There are "Ideas Worth Spreading" in Southern Virginia, so we're having our own TED-style conference. The talks are short, but long on inspiration. The day should give you new perspectives, ideas and ways of thinking. If you let it, it could change YOUR world!

Cost is $15 per person. Lunch is provided. Wardens will have an opportunity to meet with Bishop Hollerith during the day. Go to www.diosova.org for more details, including a full schedule of the day, and to register. Click here for an event flyer you can share.  

The Talks:

Church on the Web: Ministry and Social Media - Hows and whys of using social media as church communities and individuals in the propagation of the Gospel "out there." The Rev. Penny Nash, Bruton Parish, Williamsburg.

Music Here, Music There, Music Everywhere! - How can parishes - big, small and anywhere in between - use music as a tool for outreach? How can you effectively maximize the gifts of part-time music directors? Kevin Kwan, Christ & St. Luke's, Norfolk.

Thank you Martin Buber: New Communities - Christ's admonition to "Love each other as I have loved you" is central to our mission of establishing new Episcopal communities. Join Jewish Philosopher Martin Buber and me as we offer provocative insights into the nature of human relationships. The Rev. Cameron Randle, St. James', Accomac & St. George's, Pungoteague.

The Imaginal Realm: Other approaches to the sacred - Are you tired of trying to re-stock the shelves in your "retail" religious store from week to week? This may be your finest hour... or 15 minutes, as we explore unique environments, including gifts of intuition, insight, and creativity. The Rev. David Tetrault, St. Cyprian's, Hampton.

Detour or Destination? - Have you looked back on events in your life and wondered WHAT IF? Better yet, what events in your life  perhaps reveal unexpected plans that God might have for you? Tom Ager, St. Michael's, Bon Air. (West only)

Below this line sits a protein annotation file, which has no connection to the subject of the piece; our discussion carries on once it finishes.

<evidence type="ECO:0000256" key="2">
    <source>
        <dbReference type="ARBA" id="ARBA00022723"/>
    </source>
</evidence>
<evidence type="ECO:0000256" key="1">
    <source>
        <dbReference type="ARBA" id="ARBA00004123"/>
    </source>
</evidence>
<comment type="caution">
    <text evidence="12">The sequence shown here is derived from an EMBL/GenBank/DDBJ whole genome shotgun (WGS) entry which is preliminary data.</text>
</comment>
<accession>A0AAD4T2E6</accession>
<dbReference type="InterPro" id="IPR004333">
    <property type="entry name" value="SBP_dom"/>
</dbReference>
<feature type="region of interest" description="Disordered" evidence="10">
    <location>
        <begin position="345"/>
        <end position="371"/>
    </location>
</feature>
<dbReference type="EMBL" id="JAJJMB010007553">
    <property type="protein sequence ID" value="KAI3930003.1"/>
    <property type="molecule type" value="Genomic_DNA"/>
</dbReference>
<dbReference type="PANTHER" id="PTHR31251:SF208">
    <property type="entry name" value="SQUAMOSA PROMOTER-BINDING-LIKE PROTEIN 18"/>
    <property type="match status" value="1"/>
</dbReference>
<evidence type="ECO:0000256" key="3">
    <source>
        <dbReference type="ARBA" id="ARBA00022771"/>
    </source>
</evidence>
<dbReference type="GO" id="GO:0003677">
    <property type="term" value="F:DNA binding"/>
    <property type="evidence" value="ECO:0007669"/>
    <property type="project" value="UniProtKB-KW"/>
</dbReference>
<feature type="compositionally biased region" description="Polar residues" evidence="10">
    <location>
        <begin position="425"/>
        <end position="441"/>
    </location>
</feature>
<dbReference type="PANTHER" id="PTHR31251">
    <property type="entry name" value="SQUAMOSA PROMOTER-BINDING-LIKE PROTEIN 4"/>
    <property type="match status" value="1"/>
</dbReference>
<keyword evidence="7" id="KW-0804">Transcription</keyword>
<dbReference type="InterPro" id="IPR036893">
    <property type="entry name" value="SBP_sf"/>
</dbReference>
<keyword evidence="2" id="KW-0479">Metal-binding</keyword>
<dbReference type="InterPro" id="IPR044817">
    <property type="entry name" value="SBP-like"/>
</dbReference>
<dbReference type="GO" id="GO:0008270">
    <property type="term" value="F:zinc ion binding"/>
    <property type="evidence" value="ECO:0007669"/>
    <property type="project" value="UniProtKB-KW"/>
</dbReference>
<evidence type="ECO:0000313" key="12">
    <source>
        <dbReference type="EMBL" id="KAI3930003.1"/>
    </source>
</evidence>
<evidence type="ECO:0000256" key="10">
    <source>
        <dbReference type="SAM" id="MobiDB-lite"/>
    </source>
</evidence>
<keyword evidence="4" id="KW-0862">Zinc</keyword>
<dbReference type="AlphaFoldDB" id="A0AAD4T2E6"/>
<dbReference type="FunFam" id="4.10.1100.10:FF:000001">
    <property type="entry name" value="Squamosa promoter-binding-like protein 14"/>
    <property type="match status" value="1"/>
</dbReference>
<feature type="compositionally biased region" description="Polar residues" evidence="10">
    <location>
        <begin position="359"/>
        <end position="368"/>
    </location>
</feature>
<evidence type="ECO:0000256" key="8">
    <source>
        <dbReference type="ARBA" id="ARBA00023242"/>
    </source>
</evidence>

Two for the Road - Companion relationships and why we need them. Ben Blanchard, Good Shepherd, Norfolk. (East only)

Jackson-Feild elects new Trustees

The Jackson-Feild Homes Board of Trustees convened its annual meeting on June 27 at which time Mr. M. Stuart Bolton, the Rev. Julia W. Messer, Mr. Craig A. Tilley, and Dr. Sala Webb were elected to serve.

Stuart Bolton recently retired from a 37-year career with Dominion Resources. A former district manager and with extensive experience in the tax, accounting, financial management, and regulatory sections, Bolton retired as Vice President and Controller. Bolton has served on the boards of a number of civic and charitable organizations.

The Rev. Julia Messer, a 2010 graduate of Virginia Theological Seminary with a Masters of Divinity, is the Assistant Rector at Emmanuel Episcopal Church in Virginia Beach. Prior to ordination, Messer served as a hospital Chaplain in Kansas City, Missouri, an intern at PBS' Religion and Ethics covering the 76th General Convention, and worked as a Camp Chaplain at Camp Kanuga in Hendersonville, North Carolina.

Craig Tilley presently serves as the Director of Credit for Owens & Minor, an industry leader in the field of health care supplies and equipment. Tilley previously worked for Alcoa and Reynolds Consumer Products in the credit office. Active in the community and having served on the boards of several organizations, Tilley is a past president of the Friends of Jackson-Feild Homes.

Sala Webb, a professor at the Virginia Commonwealth University's School of Medicine, is a psychiatrist and is very active in various medical societies. She has also served on the boards of numerous nonprofit organizations.

Shrine Mont Fall Camp set for October 21-24

The Tri-Diocesan Council on Aging will offer its annual Fall Camp on October 21-24 at Shrine Mont in Orkney Springs, VA. Keynote speaker will be Phyllis Tickle. Singer, story teller and folk theologian Ed Kilbourne will be returning this year. Click here for more information.